Posts Tagged With: Zucchini

250/365: National Acorn Squash Day

I don’t mean to step on any toes today, but we are going to celebrate a quintessential autumn dish. September 7 is National Acorn Squash Day!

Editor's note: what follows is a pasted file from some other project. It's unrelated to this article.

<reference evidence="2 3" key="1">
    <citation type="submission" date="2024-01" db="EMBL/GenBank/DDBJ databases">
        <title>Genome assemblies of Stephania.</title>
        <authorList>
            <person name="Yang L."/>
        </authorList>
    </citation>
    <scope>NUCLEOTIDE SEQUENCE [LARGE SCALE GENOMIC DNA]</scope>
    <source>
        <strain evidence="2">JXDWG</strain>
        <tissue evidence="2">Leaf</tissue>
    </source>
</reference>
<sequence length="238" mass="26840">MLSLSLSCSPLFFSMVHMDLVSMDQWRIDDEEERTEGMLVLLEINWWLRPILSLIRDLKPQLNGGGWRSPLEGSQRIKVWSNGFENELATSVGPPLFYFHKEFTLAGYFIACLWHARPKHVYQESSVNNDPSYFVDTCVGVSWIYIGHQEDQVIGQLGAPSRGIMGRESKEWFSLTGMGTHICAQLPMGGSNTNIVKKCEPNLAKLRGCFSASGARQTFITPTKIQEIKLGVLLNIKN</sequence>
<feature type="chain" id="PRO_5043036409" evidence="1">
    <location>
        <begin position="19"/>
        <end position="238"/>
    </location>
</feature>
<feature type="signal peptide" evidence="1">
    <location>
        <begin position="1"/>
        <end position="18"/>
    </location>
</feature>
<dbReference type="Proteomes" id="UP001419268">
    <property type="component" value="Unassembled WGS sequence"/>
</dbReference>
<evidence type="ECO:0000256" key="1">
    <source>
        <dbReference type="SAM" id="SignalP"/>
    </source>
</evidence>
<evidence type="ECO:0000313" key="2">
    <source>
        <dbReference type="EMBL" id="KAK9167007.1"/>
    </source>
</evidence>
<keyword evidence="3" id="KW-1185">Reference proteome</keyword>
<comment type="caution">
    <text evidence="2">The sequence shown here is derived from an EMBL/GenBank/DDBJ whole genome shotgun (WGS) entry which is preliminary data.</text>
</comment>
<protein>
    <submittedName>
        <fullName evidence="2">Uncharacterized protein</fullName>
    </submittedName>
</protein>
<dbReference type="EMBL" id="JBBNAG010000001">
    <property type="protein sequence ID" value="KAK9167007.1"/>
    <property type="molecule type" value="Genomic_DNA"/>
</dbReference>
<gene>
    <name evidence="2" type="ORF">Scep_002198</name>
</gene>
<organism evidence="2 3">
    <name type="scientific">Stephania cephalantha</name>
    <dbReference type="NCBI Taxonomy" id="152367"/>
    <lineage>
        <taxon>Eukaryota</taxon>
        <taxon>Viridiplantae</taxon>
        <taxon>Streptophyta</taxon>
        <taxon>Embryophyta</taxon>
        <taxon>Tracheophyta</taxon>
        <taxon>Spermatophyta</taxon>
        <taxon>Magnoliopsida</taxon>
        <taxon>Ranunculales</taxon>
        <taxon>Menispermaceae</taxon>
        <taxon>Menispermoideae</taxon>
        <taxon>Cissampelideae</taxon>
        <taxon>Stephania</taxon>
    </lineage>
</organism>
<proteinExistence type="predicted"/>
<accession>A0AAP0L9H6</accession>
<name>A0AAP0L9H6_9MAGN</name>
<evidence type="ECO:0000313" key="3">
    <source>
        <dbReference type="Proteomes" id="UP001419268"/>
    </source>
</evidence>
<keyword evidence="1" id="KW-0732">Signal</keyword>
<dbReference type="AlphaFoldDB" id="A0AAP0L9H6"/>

You probably think acorn squash is a vegetable. That’s the kind of thinking that’ll get you tossed off the island, mister! (If you were on an island and you’re a man). Fact is, much like the tomato, it’s technically a fruit dressed up like a vegetable. In other words, an impostor. Squash is indigenous to North and Central America, and was one of the staple food items of Native Americans, along with beans, corn, and strawberry Jell-O. Named for it’s shape – that’d be an acorn, not a corn – acorn squash is related to zucchini, but much smaller in size. It’s typically dark green with a splash of orange, and has distinctive ridges across its surface. The flesh is yellow-orange and sweet. Acorn squash is best baked, and often served stuffed. It can also be sauteed or steamed. Just be sure to remove the fibers and stems before cooking. Unless you happen to like fibers and stems. If that’s the case, go ahead and leave ’em in. It’s your digestive tract. Other names for this fruit include winter squash, žalud squash, agern squash, ng bunga ng oak kalabasa, courge poivrée, eichelkürbis, makk squash, acorn leiðsögn, squash dearcán, squash ghianda, zīle drūzmēties, gilė skvošas, Żołądź squash, abóbora, ghindă squash, calabaza, acorn boga, ekollonsquash, meşe palamudu kabak, and sboncen fesen.